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Format: Hardcover
As the elements of the weird and silly gradually creep into society and gains a cultural respectability, this little collection of zany stories serves to remind us how much of it is driven by the unhinging of the creative imagination when it comes to artistic expression. These very creepy stories are jam-packed with clever role reversals, expressions of dark humor, feelings of the macabre, and moments of revulsion. The main characters in these literary and artistic sketches are young people who exhibit anti-social behaviour that many of us would find off the charts, so why even publish them if that is what we are trying to discourage in our kids? Having personally known Roumieu sometime in the past as his high school history teacher, I have had a certain admiration for his interpretative drawings. Back then, there was only a slight hint of the bizarre or the unusual in his work. Years later, he showed some op-ed pieces that he had done for the New York Times and Walrus which showed that he was definitely stepping out into a new style of expression. I sensed the young man was finding his place in the world of competitive art by deciding to go where few others have ventured: just beyond the pale of the normal without being caught up in the abnormal itself. In otherwords the fringe. Ergo, today we have a cartoonist who considers his calling in life to confront us with all kinds of unsettling possibilities about what it might mean to live a world that is not conventional. Many of these stories involve teens with troubling issues that few of us care to understand because it is not safe to identify with the weird. Trust me, this book, both by Coupland's storytelling and Roumieu's graphic illustrations, will jolt your sense of propriety by taking you into a dark, surreal and troubling, Stephen King-like dimension where fictional characters and situations have definitely broken with tradition.
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Format: Hardcover
Douglas Coupland's career has taken something of a nose dive of late. This faux children's book is a bit of a departure. It's a nice format hardback on good quality paper stock. The illustrations are okay and compliment the stories. Unfortunately, the stories aren't very good. They are meant to be humourously amoral, but they just read as a bit pointless. I think they are supposed to be ironic, but they aren't really. And I so wanted to keep it. Shame.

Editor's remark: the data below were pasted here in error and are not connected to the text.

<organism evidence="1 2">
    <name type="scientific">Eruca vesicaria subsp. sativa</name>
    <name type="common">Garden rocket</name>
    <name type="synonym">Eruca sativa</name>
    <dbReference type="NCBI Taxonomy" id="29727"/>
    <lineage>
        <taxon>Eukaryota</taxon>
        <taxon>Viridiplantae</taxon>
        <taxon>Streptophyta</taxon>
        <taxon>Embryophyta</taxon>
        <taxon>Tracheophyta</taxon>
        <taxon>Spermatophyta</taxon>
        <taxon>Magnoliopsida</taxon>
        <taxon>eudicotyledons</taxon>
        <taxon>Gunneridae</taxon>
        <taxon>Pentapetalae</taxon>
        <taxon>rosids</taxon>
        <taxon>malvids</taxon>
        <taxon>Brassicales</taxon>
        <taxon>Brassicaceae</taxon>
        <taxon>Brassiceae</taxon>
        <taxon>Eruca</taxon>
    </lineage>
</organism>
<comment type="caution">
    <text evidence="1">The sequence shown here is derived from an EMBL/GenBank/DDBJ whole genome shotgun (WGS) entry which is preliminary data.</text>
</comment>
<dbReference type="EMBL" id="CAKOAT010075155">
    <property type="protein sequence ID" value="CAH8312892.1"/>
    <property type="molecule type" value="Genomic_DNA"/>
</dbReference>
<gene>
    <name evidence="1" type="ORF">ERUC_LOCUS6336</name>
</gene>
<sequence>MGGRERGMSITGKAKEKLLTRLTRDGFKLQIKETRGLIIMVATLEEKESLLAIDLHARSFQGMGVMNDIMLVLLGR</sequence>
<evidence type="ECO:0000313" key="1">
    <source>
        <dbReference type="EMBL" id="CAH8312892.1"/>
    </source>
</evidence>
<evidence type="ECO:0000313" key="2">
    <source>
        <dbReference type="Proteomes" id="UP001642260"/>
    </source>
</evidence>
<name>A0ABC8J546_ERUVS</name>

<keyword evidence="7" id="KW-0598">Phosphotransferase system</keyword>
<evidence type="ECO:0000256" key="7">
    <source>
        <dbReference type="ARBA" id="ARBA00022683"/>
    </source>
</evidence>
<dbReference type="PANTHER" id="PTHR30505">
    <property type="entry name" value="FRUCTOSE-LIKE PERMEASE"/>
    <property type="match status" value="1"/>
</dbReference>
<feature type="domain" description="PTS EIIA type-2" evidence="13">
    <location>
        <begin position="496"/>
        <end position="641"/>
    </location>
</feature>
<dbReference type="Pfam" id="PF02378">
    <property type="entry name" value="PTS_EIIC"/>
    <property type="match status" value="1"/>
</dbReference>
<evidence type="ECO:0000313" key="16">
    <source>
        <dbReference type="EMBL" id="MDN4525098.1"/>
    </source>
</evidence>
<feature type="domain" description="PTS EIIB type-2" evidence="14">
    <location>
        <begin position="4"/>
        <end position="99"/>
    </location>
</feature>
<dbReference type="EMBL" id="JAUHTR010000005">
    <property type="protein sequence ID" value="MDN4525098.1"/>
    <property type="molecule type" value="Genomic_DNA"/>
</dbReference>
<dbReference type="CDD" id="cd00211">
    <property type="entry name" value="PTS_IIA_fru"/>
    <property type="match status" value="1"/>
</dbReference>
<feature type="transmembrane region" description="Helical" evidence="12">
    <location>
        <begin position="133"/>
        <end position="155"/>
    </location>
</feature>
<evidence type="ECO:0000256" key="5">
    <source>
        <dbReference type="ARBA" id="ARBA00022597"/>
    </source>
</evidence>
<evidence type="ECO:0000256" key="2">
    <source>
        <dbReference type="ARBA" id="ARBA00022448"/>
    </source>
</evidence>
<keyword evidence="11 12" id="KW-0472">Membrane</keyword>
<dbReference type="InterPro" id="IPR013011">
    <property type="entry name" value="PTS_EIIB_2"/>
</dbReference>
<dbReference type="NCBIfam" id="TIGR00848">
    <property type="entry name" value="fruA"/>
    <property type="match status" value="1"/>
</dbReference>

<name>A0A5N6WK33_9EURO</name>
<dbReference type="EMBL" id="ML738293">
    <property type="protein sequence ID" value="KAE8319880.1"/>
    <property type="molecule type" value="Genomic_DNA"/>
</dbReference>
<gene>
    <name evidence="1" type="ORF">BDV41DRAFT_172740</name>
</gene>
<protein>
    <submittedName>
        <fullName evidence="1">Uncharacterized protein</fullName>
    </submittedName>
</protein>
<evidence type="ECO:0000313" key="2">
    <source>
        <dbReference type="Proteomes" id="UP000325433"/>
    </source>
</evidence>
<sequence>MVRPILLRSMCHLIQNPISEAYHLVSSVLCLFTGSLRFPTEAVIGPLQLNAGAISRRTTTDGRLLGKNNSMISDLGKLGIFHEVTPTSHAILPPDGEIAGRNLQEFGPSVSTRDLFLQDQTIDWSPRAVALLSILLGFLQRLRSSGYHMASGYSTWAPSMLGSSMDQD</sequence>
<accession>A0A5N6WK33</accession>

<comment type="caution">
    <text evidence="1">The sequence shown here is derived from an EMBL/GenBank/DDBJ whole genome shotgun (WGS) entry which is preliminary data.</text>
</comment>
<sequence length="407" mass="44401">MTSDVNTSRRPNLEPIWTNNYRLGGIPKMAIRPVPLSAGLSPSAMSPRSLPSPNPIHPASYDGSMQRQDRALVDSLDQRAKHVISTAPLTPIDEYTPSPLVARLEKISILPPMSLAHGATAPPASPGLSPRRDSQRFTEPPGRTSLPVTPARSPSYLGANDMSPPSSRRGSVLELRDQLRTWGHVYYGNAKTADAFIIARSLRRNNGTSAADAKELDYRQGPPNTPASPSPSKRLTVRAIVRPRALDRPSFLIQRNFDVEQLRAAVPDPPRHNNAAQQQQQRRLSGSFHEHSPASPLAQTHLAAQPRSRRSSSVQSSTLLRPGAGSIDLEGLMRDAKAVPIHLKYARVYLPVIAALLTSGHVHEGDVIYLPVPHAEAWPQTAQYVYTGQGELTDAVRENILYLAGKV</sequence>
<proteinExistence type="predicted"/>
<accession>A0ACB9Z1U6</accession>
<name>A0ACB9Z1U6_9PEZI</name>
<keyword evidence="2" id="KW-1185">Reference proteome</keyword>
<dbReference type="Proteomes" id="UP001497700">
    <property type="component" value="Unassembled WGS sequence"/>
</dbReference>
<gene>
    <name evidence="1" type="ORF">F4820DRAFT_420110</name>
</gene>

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Format: Paperback
Reason for Reading: I have not read this popular Canadian author, but the book intrigued me as I do like quirky, snide humour.

I'll start off with some caveats. This book is *not* for children, nor really *for* young people if one is thinking young means teenager. The word young here would apply to the opposite of old. I think the book would have been more appropriately named "Highly Inappropriate Tales *About* Young People". The publisher's summary contains this phrase " If you are over the age of consent," and if I was to recommend this book to a certain group of readers I would say those most likely to really enjoy these stories would be adults who don't really like children very much.

The stories presented here are dark, and there is no denying they are humorous but they are likely to offend just as much as they are to make one snicker. Some stories are about personified inanimate objects such as a juice box, a mini van, a fashion doll and an action figure while the others are about children (elementary to young teens, about 13). Children are murdered, tortured, harmed and caused discomfort. All of this is in the realm of snide humour. These are not fables, they have no morals. They don't have "gotcha" endings where the bad guy gets his in the end; no the bad guy always wins. Most of them really did nothing for me. I tolerated them; they certainly didn't offend me as I've read in some of the other reviews of this book. I did smirk here and there but generally the endings just fell flat with me. The one I did enjoy was "Sandra, The Truly Dreadful Babysitter". Upon arriving at her first job, the illustration shows her arriving via Mary Poppins descending from the air via an umbrella with a satchel in her other hand. She "asked the twins what they wanted to do.